Navy officer deepens her engineering and leadership skills at MIT

December 28, 2023

“The Navy has a need for engineering leaders,” Allison says. “Failing my Prospective Nuclear Engineering Officer course was a pivotal moment in my life,” Allison says. Allison realized that she had grown passionate about engineering during the time she had spent in the Navy’s nuclear program. She switched “communities” to engineering duty officer in July 2020 and applied to the graduate program in naval construction and engineering at MIT in September of that year. “I really liked the concept with my prior nuclear engineering experience, as well as having taken a sustainability course here at MIT.

Trained to be a leader even as a child, U.S. Navy Lieutenant Asia Allison is acquiring a new level of expertise as a graduate student at MIT — and a new approach to technical leadership in the Daniel J. Riccio Graduate Engineering Leadership (GradEL) program.

“The Navy has a need for engineering leaders,” Allison says. “The critical-thinking skills that I am developing in GradEL will be very helpful in the workforce as we tackle a myriad of challenges and bring new ideas to the Navy.”

Allison was born in Norfolk, Virginia. Her father is also in the Navy, and the family moved every few years. Already at age 4, she was given her “first opportunity to lead,” she says, when her first sibling was born, and her mother made it clear that Allison, as the oldest child, would “set the standard.”

“My mom was laying down the foundation for me, showing me what it truly meant to lead by example,” she says.

While studying mathematics at Spelman College, which Allison paid for by joining the Naval Reserve Officer Training Corps (NROTC), she became a battalion operations officer, responsible for giving direction to about 20 other NROTC students. And in her first tour of duty right out of college, Allison led a division of sailors — while she was learning what their duties entailed.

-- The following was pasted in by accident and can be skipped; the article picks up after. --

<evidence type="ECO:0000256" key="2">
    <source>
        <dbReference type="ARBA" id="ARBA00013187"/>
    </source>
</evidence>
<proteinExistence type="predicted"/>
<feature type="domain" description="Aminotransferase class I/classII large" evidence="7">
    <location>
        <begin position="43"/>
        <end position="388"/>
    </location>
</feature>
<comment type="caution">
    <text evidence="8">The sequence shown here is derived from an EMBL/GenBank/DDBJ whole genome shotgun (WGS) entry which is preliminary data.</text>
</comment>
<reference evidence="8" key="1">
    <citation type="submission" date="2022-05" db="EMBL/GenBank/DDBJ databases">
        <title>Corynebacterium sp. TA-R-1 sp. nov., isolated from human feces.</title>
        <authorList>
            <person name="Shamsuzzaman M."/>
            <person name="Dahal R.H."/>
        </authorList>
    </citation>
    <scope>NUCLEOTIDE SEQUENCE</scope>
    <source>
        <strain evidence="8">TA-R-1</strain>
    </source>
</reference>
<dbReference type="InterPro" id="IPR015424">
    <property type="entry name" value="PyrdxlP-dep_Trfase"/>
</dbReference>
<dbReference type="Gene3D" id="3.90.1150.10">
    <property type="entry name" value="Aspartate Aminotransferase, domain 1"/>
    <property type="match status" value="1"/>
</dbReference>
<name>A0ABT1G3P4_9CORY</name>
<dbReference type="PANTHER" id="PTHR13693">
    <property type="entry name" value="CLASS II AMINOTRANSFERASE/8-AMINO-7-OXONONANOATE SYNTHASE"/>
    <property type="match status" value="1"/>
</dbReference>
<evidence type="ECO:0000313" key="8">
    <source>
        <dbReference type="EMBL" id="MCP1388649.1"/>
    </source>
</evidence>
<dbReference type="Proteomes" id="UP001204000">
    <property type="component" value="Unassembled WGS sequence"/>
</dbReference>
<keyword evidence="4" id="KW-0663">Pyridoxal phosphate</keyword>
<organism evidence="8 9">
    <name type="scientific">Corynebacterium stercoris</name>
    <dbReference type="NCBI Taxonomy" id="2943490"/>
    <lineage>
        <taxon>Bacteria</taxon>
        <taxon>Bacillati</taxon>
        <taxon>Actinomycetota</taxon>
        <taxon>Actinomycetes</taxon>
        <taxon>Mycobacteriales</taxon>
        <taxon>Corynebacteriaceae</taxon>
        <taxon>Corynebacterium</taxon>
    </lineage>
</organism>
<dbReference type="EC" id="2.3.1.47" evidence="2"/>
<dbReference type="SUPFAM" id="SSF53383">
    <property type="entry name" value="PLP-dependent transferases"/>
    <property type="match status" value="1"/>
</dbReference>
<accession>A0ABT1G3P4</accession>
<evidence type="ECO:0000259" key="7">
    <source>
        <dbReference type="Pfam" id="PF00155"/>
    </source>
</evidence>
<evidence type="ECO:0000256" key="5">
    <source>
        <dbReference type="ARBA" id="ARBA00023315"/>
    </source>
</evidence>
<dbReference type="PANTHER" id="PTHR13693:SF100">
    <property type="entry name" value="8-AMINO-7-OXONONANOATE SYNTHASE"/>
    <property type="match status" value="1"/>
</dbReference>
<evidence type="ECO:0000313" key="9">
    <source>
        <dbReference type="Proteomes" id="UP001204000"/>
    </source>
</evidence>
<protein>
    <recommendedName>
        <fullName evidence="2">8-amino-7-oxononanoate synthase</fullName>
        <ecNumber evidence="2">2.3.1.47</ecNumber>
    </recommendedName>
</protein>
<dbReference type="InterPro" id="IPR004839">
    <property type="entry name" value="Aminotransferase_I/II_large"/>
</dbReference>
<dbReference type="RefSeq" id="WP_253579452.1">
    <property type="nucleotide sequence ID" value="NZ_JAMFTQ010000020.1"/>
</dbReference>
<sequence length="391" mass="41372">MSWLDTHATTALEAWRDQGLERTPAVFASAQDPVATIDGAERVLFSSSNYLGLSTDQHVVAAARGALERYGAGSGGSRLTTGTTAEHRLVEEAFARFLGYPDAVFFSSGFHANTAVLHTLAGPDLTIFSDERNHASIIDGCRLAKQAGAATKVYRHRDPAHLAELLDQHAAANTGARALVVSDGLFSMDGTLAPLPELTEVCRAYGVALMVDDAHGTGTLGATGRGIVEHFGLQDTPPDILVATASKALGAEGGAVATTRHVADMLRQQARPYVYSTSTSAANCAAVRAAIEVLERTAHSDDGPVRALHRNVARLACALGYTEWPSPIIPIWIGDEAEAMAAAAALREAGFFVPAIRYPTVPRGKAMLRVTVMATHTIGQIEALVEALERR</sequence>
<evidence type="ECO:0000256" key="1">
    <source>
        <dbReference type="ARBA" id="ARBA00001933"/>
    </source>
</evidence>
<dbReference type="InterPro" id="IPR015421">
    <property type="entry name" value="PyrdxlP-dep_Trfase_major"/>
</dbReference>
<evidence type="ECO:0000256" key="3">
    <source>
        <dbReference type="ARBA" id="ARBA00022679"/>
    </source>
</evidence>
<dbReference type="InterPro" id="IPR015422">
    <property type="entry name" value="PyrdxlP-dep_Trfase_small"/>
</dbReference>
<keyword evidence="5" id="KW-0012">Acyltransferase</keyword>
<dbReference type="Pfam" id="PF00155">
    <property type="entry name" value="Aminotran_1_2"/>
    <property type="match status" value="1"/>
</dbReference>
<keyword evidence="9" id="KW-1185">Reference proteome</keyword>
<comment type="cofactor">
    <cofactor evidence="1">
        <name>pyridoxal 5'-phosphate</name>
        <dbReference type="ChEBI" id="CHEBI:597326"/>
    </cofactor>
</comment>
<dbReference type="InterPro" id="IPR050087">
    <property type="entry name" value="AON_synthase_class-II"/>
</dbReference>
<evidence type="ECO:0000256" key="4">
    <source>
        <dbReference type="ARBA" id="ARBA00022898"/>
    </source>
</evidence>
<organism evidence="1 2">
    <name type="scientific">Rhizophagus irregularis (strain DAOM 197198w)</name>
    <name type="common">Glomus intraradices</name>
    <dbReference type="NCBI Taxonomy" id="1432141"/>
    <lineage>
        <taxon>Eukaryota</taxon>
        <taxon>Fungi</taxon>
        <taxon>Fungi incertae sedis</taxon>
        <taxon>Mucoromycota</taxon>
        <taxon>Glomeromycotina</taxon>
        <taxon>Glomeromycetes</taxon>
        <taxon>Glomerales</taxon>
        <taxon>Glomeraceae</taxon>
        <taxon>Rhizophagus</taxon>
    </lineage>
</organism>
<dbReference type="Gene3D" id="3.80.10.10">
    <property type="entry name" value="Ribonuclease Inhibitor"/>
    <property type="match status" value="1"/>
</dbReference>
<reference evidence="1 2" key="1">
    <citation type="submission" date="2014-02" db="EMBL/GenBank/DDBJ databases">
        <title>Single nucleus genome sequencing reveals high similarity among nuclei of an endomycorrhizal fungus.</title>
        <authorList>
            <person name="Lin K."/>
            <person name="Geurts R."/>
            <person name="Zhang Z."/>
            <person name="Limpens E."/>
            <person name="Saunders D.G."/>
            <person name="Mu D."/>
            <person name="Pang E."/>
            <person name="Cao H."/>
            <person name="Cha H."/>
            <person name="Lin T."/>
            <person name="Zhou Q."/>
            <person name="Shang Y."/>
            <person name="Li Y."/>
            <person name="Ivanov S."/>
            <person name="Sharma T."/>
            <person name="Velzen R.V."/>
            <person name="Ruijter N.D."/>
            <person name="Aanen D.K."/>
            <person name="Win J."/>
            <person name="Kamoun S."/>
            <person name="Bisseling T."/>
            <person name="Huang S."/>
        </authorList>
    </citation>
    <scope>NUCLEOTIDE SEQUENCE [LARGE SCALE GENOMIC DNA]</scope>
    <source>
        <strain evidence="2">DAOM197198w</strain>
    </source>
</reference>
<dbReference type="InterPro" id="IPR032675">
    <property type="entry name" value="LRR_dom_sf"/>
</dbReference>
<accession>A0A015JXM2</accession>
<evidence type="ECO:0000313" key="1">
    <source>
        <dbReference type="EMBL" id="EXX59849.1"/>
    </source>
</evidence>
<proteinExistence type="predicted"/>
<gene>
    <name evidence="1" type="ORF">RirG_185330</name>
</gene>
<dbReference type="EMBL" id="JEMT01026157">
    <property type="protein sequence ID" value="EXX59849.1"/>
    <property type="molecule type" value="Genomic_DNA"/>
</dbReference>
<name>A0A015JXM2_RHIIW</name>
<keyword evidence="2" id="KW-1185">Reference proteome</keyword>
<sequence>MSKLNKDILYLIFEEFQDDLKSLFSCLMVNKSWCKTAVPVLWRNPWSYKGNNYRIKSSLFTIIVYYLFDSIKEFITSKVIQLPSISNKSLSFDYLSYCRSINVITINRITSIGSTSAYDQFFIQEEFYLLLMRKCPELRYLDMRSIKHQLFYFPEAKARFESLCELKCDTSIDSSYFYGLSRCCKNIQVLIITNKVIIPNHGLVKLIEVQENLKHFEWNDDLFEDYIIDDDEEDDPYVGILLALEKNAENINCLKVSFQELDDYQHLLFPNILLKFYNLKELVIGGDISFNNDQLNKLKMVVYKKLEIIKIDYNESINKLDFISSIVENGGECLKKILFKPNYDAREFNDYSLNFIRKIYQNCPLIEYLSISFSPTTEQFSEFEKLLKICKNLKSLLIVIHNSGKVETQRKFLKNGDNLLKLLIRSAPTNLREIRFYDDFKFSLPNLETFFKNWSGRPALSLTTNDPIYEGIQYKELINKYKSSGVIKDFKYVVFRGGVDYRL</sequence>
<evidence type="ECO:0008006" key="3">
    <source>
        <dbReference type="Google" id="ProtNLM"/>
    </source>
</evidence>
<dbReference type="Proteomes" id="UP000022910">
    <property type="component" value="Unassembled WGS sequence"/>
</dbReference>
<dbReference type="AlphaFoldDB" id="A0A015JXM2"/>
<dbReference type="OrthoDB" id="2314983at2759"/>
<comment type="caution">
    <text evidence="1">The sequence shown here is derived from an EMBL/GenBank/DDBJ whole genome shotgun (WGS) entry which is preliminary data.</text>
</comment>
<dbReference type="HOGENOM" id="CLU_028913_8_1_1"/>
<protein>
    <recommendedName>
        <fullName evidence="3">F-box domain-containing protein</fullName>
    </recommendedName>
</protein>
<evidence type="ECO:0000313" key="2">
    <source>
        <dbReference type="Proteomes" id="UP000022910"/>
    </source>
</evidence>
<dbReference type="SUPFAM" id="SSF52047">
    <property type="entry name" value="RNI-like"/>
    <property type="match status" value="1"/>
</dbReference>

“I began by shadowing my sailors so that I could learn their skillset and be able to advocate for them as their leader,” she says.

In 2020, Allison had an experience that shook the foundations of her career and perhaps allowed her to build something stronger and more balanced.

“Failing my Prospective Nuclear Engineering Officer course was a pivotal moment in my life,” Allison says. “It meant I would have to reevaluate my career. It was also the first time I really failed at something.”

The experience was crushing to her at first, but in time, it would bring Allison to a world-renowned engineering program and a process of self-discovery at MIT.

Allison realized that she had grown passionate about engineering during the time she had spent in the Navy’s nuclear program. She switched “communities” to engineering duty officer in July 2020 and applied to the graduate program in naval construction and engineering at MIT in September of that year. In summer 2021, she began a three-year program to earn a naval engineer degree and a master’s degree in mechanical engineering.

In spring 2023, Allison was selected to participate in GradEL, a program that aims to cultivate leaders of exceptional skill and character who can inspire teams and drive technical efforts that change the world for the better. A main aspect of the program puts participants through an extensive process of self-reflection, with the underlying idea that good leaders need to know themselves first — in effect, they must learn how to manage themselves before attempting to manage others.

It was in GradEL that Allison developed a deeper understanding of her own background and profile as a leader. She identified strengths that dated back to her early childhood and areas where she would benefit by changing her perspective.

Reflecting on failure, she says that since having taken a GradEL class that focuses heavily on self-discovery, she knows she was previously “in more of a fixed mindset. I was choosing to look at my mistake as an absolute rather than as an opportunity to improve.”

Allison says the self-reflection aspect of the GradEL program has provided her with clarity. “It helps to know where you want to go based on where you have been.”

Industry leaders who spoke to the GradEL students about the challenges faced in their careers were also very helpful to Allison. “Hearing how the guest speakers overcame those challenges is something that I plan to apply in my career,” she says.

Her graduate studies in engineering are culminating in a master’s thesis project involving the design of a refueling infrastructure for an offshore nuclear electricity-generation platform.

“I really liked the concept with my prior nuclear engineering experience, as well as having taken a sustainability course here at MIT. I found the idea of investing in an alternate source of electricity generation to be worth exploring,” she says.

Bolstered with advanced engineering and leadership training, Allison still leans on the early lessons provided by her mother.

“I hold dearly to the lessons she taught me,” Allison says, “and continue to push myself with her as my motivation and my ‘North Star.’”

The source of this news is from Massachusetts Institute of Technology

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